Exploring Functional OpenMP Performance Across Arm Based Platforms In this work we shall discuss the usefulness of OpenMP across several readily available Arm HPC architectures. Two well-known benchmark suites will be considered: the NAS Parallel Benchmarks and the EPCC OpenMP micro-benchmark suite.
The NAS Parallel Benchmarks (https://www.nas.nasa.gov/publications/npb.html) were designed to help evaluate both MPI and OpenMP parallel performance. They consist of eight kernels, representative of those which are used commonly throughout computational fluid dynamics applications. The kernels cover memory access, Conjugate Gradient, Multi-Grid, Discrete Fourier Transforms and Linear Solvers.
The EPCC OpenMP micro-benchmark suite (https://www.epcc.ed.ac.uk/research/computing/performance-characterisation-and-benchmarking/epcc-openmp-micro-benchmark-suite) is intended to measure the overheads of synchronisation, loop scheduling and array operations in the OpenMP runtime library. As such it consists of four kernels: arraybench, schedbench, syncbench and taskbench.
By choosing these benchmarks we can demonstrate the effectiveness of OpenMP run-times for HPC applications across several Arm HPC based architectures, including the Fujitsu A64FX and Marvell® ThunderX2®, and Neoverse N1 platform: AWS Graviton2.
The Arm HPC ecosystem has matured significantly over the last few years and this includes the number of available Compilers and their associated OpenMP run-time libraries. For this work, we will consider GCC, the Arm Compiler for Linux (ACfL), the NVIDIA HPC Software Development Kit (SDK) and the HPE/Cray Compiling Environment (CCE).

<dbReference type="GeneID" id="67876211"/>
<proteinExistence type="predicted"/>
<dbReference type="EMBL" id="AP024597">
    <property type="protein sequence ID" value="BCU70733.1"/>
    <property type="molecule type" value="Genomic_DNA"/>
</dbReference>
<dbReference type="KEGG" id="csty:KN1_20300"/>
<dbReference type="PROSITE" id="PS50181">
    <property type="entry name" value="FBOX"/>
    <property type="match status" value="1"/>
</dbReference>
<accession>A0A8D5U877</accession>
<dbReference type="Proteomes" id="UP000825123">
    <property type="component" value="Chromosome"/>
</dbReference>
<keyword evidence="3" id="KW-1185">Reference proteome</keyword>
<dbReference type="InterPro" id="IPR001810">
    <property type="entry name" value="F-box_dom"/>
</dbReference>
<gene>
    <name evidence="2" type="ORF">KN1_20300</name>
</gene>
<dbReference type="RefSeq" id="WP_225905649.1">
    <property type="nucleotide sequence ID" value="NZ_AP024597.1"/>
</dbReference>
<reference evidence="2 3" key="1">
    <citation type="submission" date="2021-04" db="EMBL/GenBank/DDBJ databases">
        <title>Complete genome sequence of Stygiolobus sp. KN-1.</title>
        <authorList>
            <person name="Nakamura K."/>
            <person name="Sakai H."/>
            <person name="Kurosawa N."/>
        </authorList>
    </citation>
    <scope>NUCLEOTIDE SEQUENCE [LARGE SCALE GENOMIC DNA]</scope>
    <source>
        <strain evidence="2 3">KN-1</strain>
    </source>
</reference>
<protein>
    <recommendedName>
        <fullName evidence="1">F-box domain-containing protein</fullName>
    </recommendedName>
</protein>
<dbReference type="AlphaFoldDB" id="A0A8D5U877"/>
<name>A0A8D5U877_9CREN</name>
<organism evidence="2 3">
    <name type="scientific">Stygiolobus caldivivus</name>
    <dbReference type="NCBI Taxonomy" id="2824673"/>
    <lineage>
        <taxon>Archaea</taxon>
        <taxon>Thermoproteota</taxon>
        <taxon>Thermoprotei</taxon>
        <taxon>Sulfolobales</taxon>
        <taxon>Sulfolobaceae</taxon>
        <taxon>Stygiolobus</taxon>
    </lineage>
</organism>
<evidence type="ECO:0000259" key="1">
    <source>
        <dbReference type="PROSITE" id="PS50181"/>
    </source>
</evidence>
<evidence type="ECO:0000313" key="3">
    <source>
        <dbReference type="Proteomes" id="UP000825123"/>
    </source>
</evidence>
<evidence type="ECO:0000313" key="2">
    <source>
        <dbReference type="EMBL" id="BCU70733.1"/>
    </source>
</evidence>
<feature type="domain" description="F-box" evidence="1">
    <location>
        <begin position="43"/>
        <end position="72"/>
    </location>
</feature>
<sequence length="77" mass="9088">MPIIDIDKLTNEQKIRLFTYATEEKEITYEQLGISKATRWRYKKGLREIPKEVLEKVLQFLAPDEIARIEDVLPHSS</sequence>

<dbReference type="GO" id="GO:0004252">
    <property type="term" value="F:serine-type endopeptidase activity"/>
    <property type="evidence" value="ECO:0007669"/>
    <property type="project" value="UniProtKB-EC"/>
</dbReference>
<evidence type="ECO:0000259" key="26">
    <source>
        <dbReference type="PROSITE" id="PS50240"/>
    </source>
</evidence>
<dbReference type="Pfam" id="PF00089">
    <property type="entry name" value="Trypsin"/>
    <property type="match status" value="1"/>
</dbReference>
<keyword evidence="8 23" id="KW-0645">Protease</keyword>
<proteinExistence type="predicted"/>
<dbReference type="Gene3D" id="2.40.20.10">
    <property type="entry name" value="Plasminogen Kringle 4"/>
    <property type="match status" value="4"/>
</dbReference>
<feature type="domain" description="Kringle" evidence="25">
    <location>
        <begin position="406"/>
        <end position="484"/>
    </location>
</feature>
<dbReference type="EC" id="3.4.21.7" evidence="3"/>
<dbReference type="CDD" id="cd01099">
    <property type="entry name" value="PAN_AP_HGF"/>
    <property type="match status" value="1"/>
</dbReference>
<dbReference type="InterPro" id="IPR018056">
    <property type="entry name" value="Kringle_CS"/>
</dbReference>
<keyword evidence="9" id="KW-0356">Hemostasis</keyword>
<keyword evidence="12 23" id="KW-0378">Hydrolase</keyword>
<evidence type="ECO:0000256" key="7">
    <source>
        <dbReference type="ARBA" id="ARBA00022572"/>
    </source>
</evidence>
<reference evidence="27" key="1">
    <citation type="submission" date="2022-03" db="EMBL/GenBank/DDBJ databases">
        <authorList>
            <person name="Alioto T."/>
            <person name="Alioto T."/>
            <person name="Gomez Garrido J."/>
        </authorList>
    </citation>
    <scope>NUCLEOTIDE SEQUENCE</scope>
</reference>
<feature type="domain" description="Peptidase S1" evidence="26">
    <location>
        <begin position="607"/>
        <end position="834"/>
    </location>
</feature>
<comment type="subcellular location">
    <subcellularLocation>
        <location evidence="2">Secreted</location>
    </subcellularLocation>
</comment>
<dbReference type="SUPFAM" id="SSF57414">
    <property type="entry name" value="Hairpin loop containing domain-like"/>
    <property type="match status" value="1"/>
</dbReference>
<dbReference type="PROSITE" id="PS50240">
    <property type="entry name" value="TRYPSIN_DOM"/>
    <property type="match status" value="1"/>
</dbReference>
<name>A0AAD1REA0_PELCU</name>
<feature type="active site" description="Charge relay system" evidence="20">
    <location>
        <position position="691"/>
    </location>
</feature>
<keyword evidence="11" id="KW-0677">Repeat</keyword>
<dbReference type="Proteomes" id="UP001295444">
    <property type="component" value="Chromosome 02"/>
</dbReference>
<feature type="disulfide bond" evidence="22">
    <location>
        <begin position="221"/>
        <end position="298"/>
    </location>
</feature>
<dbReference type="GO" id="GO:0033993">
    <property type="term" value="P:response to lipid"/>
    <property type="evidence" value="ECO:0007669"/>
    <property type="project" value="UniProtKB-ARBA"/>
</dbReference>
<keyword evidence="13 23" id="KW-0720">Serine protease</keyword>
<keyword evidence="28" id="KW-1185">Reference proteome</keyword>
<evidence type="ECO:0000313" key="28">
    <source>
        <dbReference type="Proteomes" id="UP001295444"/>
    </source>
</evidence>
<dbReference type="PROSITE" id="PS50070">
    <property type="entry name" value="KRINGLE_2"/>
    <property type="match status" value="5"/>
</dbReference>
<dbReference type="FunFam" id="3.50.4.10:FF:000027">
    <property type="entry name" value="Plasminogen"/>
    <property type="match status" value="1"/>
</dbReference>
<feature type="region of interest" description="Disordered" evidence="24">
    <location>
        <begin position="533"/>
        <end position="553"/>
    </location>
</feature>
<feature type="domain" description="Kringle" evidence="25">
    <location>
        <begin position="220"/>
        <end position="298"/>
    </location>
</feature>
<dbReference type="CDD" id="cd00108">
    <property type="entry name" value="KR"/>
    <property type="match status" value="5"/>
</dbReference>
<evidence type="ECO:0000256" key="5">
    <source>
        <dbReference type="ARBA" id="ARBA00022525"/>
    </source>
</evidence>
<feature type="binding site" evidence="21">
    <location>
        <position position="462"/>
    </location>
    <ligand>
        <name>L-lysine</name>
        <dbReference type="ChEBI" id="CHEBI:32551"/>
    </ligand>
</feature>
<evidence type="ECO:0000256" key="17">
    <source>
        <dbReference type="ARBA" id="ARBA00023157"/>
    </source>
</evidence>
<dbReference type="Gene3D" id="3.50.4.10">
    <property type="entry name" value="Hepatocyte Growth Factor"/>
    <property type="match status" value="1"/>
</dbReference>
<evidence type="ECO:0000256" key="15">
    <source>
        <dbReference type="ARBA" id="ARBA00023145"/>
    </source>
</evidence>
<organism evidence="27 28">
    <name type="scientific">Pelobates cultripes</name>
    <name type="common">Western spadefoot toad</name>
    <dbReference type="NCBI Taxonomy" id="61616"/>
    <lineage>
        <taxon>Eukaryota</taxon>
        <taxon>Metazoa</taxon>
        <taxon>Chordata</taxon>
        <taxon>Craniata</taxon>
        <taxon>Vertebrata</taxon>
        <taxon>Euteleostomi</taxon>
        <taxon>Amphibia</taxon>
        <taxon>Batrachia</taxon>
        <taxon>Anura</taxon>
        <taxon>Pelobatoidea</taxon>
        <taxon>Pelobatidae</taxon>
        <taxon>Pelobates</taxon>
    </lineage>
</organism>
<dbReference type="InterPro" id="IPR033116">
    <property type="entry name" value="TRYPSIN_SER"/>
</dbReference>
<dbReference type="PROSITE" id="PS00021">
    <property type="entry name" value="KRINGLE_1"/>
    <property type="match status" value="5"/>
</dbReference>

For the main results, we will discuss performance for the OpenMP only variant of the NAS Parallel benchmarks across the different architectures. In particular we will investigate the effectiveness of the compilers and OpenM. Further investigation will be aided by the EPCC OpenMP micro-benchmarks to look closer at the thread-level behaviour.
On the Marvell® ThunderX2® (Figure 1), using 64 OpenMP threads (pinned to the physical cores in a node ordering manner) we compare three compilers: NVHPC, GCC and ACfL since they generate the most interesting comparison. It’s clear that there is no overall winner: GCC wins four (CG.C, EP.C, IS.C, LU.C), ACfL wins three (BT.C.BLK,FT.C, MG.C) and NVHPC wins on SP.C.BLK. Performance difference is not solely down to the OpenMP runtimes and other compiler optimizations help to varying degrees between benchmarks. However, the compiler’s ability to generate optimized code within OpenMP regions does play an important role.
On the Fujitsu FX700 (HPE/Cray Apollo 80) (Figure 2), this time using 48 OpenMP threads, we compare three compilers: ACfL, GCC and CCE. The first noticeable difference between the previous results is that BT.C.BLK, EP.C, LU.C and SP.C.BLK exhibit much lower Mops/s than on the ThunderX2 whereas CG.C, FT.C, IS.C and MG.C are better (this is mostly due to the increased memory bandwidth which can be utilized by each OpenMP thread). This time GCC wins on five (BT.C.BLK, IS.C, LU.C, MG.C, SP.C.BLK) and CCE wins on the remaining three (CG.C, EP.C,FT.C). Again, a compiler’s ability to handle OpenMP regions is what helps.
The overall aim of this presentation is to guide a user’s choice of compiler and Arm HPC based platform, given they have a certain algorithm in mind which has already been parallelized with OpenMP.